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Generator Safety

Prepare for winter storms and outages with these generator safety tips. 

Electric generators can provide emergency backup power during outages and while convenient, they can also generate risks if not handled properly.
Never connect any generator directly to your electrical system without an approved transfer switch, installed by a licensed electrician. Direct connection  can lead to life-threatening back feed conditions, putting power restoration crews, the public and yourself at great risk of injury or death. 

Before selecting equipment, you should know the difference between standby (whole-house) generators and portable generators. Standby generation should be sized and installed by a qualified technician to meet your home’s needs. They must be wired (through an approved transfer switch) to your home’s electrical panel to protect your equipment and prevent backfeeding. 
Portable generators are not permanently attached to the home, and are designed to power appliances that are plugged into the generator. A portable generator should never be plugged directly into the home to avoid backfeed into the utility electrical system.

 

Black River Electric Cooperative offers these tips for using your generator safely: 

  • Safety first. Never connect a generator to your home’s electrical system without an approved transfer switch. 
  • Never operate a generator of any kind without first reading all the manufacturers operating procedures. 
  • Make sure you properly vent fumes to prevent carbon monoxide poisoning.  
  • Avoid running the generator in areas where carbon monoxide can enter the home. Maintain at least three to four feet clearance on each side of the generator to aid with ventilation.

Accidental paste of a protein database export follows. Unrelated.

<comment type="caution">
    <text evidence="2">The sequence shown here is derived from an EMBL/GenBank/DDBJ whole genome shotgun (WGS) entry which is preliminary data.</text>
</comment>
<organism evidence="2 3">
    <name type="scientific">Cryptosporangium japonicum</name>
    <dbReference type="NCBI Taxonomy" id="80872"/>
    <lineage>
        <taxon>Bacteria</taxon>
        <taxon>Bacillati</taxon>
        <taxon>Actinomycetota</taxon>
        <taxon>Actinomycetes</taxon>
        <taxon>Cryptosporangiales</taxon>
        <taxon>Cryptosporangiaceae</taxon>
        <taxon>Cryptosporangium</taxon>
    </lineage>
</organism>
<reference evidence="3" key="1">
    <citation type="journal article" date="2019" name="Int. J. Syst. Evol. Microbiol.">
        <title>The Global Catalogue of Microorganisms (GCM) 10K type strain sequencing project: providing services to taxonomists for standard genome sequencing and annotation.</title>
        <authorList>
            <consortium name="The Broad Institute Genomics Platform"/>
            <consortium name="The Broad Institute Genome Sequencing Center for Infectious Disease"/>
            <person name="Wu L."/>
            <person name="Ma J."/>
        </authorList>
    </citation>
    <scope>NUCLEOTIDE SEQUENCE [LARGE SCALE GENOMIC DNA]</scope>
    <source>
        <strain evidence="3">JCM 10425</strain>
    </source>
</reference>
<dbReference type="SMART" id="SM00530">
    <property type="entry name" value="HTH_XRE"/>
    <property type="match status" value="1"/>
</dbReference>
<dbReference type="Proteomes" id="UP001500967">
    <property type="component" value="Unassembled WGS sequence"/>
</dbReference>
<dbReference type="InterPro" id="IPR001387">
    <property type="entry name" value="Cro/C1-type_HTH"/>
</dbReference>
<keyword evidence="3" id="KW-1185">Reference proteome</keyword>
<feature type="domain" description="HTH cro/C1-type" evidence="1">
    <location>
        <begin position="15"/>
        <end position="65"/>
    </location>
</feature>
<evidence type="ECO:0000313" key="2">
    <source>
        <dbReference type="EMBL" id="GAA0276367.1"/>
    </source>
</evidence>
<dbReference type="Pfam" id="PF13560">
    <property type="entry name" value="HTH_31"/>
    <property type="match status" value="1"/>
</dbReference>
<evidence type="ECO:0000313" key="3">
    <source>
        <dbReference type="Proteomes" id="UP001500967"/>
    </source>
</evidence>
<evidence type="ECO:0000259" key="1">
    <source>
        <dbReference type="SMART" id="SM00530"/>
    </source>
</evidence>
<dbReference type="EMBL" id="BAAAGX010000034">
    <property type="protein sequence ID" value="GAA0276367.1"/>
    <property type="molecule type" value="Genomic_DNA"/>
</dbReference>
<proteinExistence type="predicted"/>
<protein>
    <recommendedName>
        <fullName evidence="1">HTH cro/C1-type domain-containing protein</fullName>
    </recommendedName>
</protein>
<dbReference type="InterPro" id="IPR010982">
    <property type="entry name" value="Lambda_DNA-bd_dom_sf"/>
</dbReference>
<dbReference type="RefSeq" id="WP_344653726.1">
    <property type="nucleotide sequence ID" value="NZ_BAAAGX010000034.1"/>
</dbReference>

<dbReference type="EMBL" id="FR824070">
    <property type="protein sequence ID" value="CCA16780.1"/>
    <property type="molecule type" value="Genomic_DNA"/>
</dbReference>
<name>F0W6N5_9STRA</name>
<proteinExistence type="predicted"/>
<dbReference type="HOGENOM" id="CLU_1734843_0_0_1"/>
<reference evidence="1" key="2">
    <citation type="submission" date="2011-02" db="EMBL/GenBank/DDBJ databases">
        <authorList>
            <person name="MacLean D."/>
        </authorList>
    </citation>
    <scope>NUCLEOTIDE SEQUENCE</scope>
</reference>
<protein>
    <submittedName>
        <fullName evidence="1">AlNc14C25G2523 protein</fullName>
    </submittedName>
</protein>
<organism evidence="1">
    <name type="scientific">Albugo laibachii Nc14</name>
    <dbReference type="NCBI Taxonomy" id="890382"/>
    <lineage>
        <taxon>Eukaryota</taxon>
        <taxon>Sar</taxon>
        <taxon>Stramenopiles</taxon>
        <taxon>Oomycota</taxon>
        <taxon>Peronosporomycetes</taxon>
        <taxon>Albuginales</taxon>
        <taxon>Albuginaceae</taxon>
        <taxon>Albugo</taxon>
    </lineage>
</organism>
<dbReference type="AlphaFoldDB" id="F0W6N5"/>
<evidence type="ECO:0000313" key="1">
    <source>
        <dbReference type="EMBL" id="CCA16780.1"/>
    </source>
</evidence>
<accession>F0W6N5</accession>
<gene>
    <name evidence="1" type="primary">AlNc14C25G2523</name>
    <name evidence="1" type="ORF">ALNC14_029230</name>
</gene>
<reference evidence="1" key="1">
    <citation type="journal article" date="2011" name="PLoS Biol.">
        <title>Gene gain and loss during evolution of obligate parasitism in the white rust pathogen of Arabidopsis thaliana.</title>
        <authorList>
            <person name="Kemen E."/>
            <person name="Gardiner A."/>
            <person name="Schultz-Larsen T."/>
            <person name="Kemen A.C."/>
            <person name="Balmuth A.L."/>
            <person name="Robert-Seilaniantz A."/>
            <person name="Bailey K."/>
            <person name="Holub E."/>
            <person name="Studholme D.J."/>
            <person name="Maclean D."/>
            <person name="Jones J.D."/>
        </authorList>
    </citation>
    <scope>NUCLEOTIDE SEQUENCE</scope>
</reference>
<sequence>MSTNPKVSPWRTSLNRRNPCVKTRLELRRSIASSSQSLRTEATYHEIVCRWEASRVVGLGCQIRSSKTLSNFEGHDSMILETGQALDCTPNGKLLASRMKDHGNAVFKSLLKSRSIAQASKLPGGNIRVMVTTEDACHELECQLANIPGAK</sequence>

• Always operate the generator on a level, dry surface.  Never use a generator with wet hands or while standing  in water. When possible, use extension cords and generators with additional ground fault circuit interrupter (GFCI) protection.  
  • Wait for engine to cool before refueling. Adding fuel to a hot generator, could start a fire. Always use the proper type of fuel, which should also be stored in an approved safety container.
  • Plug appliances into grounded, 3-prong extension cords rated for outdoor safety.  Remember, plugging the generator directly into the house could result in dangerous backfeed.  Check that the extension cord is free of damage. Follow all manufacturers  maintenance instructions.  
  • If you suspect that carbon monoxide is present in the house, seek fresh air immediately.  

For more information about generator and storm safety, visit brec.coop or SafeElectricity.org.

 

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